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More than two in five finance directors at the UK’s largest quoted companies have had no international experience before their appointment, according to analysis by Spencer Stuart.
Research by the headhunter shows that at more than 40 per cent, the proportion of FTSE 100 chief financial officers lacking even one foreign posting was greater than that for the finance directors at the largest quoted companies in Germany, France, the Netherlands and Switzerland.
The study also points to a preference for the domestic among the FTSE 100 when it comes to the nationality of the finance director, as more than eight in 10 of them are British. This is a higher proportion of “homegrown” chief financial officers than in the largest quoted companies in the Netherlands and Switzerland, though not France and Germany.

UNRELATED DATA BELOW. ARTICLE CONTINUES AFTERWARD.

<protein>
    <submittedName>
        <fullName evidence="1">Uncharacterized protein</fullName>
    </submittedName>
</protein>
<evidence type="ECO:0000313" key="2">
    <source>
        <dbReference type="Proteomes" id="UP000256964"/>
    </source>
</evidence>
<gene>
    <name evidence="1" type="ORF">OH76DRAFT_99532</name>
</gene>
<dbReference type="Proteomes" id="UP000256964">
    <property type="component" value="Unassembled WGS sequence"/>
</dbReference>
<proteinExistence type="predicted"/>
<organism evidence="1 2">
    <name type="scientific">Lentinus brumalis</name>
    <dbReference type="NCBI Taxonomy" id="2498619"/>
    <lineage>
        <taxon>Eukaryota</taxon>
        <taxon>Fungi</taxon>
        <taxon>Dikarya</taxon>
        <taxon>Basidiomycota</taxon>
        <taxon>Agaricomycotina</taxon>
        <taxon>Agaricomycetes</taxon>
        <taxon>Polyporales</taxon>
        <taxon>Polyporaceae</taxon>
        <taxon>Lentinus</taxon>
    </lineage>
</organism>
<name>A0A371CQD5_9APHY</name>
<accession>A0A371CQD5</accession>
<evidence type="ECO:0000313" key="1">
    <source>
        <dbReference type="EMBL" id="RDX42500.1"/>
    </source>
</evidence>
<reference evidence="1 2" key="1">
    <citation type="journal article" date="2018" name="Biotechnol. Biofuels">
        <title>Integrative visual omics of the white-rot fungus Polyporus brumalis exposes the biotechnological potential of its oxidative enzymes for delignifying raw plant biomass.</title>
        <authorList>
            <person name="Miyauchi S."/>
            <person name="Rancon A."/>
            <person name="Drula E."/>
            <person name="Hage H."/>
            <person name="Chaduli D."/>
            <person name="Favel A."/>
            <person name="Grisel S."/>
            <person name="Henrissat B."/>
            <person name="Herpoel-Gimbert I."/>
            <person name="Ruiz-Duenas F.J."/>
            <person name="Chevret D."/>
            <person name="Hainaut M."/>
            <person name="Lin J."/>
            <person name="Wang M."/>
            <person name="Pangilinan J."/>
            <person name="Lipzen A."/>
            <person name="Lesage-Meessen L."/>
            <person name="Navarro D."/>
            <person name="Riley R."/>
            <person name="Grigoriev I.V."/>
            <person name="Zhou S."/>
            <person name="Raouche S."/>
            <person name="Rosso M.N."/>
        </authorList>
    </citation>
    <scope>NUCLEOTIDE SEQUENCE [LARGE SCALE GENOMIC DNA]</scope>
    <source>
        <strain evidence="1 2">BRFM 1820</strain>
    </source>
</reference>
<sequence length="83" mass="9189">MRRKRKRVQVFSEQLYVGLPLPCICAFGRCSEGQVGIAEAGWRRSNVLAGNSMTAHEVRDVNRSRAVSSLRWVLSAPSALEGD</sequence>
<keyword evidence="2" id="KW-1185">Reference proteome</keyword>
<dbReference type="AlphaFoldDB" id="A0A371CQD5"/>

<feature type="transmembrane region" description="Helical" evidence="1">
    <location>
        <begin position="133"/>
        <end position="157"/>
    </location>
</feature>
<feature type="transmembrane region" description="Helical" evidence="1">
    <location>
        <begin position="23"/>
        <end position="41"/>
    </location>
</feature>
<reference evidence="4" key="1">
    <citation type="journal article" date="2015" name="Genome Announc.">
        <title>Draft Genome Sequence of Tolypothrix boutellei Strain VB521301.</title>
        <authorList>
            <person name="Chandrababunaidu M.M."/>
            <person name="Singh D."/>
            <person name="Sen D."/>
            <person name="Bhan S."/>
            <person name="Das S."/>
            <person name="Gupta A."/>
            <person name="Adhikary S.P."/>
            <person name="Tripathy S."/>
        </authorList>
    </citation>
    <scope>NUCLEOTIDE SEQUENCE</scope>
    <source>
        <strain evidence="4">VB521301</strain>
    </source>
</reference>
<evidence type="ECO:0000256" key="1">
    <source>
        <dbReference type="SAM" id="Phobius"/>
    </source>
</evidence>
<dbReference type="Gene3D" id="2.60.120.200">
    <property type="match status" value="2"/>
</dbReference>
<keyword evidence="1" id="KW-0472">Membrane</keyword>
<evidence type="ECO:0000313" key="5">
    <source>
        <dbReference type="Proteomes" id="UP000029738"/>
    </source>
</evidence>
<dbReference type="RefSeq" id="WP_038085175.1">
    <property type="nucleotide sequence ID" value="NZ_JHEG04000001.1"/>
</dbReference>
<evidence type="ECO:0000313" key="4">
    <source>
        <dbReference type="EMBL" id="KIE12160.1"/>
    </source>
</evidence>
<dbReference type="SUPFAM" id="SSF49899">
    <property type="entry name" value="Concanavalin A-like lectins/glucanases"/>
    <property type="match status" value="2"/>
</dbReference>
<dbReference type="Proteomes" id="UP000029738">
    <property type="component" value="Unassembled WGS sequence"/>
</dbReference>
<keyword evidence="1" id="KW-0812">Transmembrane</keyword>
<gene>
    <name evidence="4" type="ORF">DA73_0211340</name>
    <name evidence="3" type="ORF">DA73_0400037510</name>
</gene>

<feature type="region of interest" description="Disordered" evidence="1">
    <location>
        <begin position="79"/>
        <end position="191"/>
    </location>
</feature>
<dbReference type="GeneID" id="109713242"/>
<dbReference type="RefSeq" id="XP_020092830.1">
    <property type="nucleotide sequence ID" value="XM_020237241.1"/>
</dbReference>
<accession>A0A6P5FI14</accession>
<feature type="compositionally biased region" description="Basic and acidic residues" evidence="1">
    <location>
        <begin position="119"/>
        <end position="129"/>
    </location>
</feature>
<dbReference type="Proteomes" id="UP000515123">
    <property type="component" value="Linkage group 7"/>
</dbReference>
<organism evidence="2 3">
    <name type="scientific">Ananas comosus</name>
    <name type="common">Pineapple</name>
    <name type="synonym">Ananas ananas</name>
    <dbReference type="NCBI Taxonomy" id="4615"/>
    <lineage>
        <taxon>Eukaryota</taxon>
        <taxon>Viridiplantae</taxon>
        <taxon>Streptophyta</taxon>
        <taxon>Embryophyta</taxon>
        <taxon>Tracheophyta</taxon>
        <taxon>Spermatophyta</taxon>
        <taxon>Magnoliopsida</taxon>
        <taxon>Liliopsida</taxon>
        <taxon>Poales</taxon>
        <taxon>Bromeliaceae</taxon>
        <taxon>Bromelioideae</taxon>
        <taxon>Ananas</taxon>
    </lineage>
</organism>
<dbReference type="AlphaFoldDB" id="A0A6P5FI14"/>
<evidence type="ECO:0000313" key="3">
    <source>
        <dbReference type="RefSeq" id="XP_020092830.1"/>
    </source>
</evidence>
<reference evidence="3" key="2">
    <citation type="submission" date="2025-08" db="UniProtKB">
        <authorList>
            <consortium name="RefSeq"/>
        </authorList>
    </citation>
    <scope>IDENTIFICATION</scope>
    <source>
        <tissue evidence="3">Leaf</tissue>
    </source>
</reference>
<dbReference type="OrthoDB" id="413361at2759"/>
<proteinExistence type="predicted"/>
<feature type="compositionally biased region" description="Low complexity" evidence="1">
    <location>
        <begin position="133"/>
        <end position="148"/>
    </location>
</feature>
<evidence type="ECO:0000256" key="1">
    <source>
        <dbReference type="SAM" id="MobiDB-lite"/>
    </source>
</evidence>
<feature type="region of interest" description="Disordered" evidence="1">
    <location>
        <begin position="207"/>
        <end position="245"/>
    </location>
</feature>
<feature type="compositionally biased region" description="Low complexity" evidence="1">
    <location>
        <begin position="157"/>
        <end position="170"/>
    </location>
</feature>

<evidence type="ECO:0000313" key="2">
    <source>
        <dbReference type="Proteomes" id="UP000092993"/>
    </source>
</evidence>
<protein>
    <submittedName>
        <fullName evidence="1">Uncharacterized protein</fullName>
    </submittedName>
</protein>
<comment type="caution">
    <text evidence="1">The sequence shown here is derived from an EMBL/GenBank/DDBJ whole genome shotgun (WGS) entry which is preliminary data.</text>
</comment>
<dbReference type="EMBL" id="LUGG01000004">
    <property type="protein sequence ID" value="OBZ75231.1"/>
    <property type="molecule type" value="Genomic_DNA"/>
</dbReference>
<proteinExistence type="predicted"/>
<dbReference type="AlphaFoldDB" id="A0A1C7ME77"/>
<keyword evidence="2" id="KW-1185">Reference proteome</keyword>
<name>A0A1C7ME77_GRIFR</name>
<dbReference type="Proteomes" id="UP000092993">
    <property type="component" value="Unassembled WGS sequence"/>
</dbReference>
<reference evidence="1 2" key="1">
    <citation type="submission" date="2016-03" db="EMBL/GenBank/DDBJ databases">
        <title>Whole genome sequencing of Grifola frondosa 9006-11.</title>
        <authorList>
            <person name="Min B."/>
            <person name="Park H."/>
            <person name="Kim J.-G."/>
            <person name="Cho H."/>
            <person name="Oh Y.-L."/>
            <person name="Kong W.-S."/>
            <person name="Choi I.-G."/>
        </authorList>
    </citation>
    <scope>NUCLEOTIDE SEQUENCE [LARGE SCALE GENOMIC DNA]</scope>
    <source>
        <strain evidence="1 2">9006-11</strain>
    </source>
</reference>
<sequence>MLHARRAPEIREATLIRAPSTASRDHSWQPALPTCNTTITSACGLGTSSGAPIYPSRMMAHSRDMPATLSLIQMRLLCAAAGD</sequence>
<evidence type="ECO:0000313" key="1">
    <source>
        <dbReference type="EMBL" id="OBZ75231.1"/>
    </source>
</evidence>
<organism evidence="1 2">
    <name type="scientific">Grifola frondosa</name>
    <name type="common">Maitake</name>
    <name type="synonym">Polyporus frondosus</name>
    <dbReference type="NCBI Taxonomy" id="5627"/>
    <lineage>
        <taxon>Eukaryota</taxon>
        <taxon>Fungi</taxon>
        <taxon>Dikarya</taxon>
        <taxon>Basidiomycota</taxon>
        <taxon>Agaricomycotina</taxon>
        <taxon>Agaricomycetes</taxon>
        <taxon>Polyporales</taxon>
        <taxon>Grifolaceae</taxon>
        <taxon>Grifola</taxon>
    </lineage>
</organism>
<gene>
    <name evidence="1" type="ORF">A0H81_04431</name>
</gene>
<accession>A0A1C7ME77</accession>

UK finance directors also differ from their continental European counterparts in that so many of them – more than 80 per cent – have an accountancy qualification. Elsewhere there is a greater emphasis on business or economics degrees, with more than 75 per cent of CFOs in Germany, France and Switzerland having this background, against around 60 per cent in the UK.
The preference for domestic nationals as CFOs also needed to be set in a wider boardroom context, said Aidan Bell, head of the CFO practice at Spencer Stuart.
“If the CEO is not-British, then boards usually want a British CFO, grounded in UK plc, to balance the top management team and face off to investors, analysts and the media.”